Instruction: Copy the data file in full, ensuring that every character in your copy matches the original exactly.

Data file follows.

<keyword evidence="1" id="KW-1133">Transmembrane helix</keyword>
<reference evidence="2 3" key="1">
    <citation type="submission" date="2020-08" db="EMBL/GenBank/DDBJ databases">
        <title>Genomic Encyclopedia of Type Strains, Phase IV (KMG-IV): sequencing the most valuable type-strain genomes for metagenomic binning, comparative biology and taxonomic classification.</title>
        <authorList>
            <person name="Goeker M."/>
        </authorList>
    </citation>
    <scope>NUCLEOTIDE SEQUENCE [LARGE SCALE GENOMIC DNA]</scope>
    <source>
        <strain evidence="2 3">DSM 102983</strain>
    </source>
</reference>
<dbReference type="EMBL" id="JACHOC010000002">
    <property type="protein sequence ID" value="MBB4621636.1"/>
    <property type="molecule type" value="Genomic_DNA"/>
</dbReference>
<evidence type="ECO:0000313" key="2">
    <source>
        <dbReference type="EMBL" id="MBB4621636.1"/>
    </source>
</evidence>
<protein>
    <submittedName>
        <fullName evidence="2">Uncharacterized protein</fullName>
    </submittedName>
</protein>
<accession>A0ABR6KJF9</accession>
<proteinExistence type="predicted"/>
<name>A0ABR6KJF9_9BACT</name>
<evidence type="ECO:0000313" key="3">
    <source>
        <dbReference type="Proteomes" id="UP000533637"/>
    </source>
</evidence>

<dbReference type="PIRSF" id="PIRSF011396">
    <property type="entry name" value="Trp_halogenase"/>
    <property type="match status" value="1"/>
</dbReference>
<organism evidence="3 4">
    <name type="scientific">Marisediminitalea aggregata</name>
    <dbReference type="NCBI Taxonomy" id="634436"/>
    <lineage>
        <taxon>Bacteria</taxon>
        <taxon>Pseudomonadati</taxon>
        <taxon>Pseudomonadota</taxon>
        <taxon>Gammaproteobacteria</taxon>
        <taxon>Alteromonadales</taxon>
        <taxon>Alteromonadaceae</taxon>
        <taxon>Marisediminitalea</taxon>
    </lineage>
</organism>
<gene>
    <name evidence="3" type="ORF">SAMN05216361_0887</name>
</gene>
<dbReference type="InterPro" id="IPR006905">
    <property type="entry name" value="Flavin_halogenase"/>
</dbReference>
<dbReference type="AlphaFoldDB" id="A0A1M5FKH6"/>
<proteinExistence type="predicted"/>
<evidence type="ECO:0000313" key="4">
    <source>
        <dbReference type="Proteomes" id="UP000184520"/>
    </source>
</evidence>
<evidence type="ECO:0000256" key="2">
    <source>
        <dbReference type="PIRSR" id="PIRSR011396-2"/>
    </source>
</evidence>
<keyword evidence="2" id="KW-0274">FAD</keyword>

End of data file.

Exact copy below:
<keyword evidence="1" id="KW-1133">Transmembrane helix</keyword>
<reference evidence="2 3" key="1">
    <citation type="submission" date="2020-08" db="EMBL/GenBank/DDBJ databases">
        <title>Genomic Encyclopedia of Type Strains, Phase IV (KMG-IV): sequencing the most valuable type-strain genomes for metagenomic binning, comparative biology and taxonomic classification.</title>
        <authorList>
            <person name="Goeker M."/>
        </authorList>
    </citation>
    <scope>NUCLEOTIDE SEQUENCE [LARGE SCALE GENOMIC DNA]</scope>
    <source>
        <strain evidence="2 3">DSM 102983</strain>
    </source>
</reference>
<dbReference type="EMBL" id="JACHOC010000002">
    <property type="protein sequence ID" value="MBB4621636.1"/>
    <property type="molecule type" value="Genomic_DNA"/>
</dbReference>
<evidence type="ECO:0000313" key="2">
    <source>
        <dbReference type="EMBL" id="MBB4621636.1"/>
    </source>
</evidence>
<protein>
    <submittedName>
        <fullName evidence="2">Uncharacterized protein</fullName>
    </submittedName>
</protein>
<accession>A0ABR6KJF9</accession>
<proteinExistence type="predicted"/>
<name>A0ABR6KJF9_9BACT</name>
<evidence type="ECO:0000313" key="3">
    <source>
        <dbReference type="Proteomes" id="UP000533637"/>
    </source>
</evidence>

<dbReference type="PIRSF" id="PIRSF011396">
    <property type="entry name" value="Trp_halogenase"/>
    <property type="match status" value="1"/>
</dbReference>
<organism evidence="3 4">
    <name type="scientific">Marisediminitalea aggregata</name>
    <dbReference type="NCBI Taxonomy" id="634436"/>
    <lineage>
        <taxon>Bacteria</taxon>
        <taxon>Pseudomonadati</taxon>
        <taxon>Pseudomonadota</taxon>
        <taxon>Gammaproteobacteria</taxon>
        <taxon>Alteromonadales</taxon>
        <taxon>Alteromonadaceae</taxon>
        <taxon>Marisediminitalea</taxon>
    </lineage>
</organism>
<gene>
    <name evidence="3" type="ORF">SAMN05216361_0887</name>
</gene>
<dbReference type="InterPro" id="IPR006905">
    <property type="entry name" value="Flavin_halogenase"/>
</dbReference>
<dbReference type="AlphaFoldDB" id="A0A1M5FKH6"/>
<proteinExistence type="predicted"/>
<evidence type="ECO:0000313" key="4">
    <source>
        <dbReference type="Proteomes" id="UP000184520"/>
    </source>
</evidence>
<evidence type="ECO:0000256" key="2">
    <source>
        <dbReference type="PIRSR" id="PIRSR011396-2"/>
    </source>
</evidence>
<keyword evidence="2" id="KW-0274">FAD</keyword>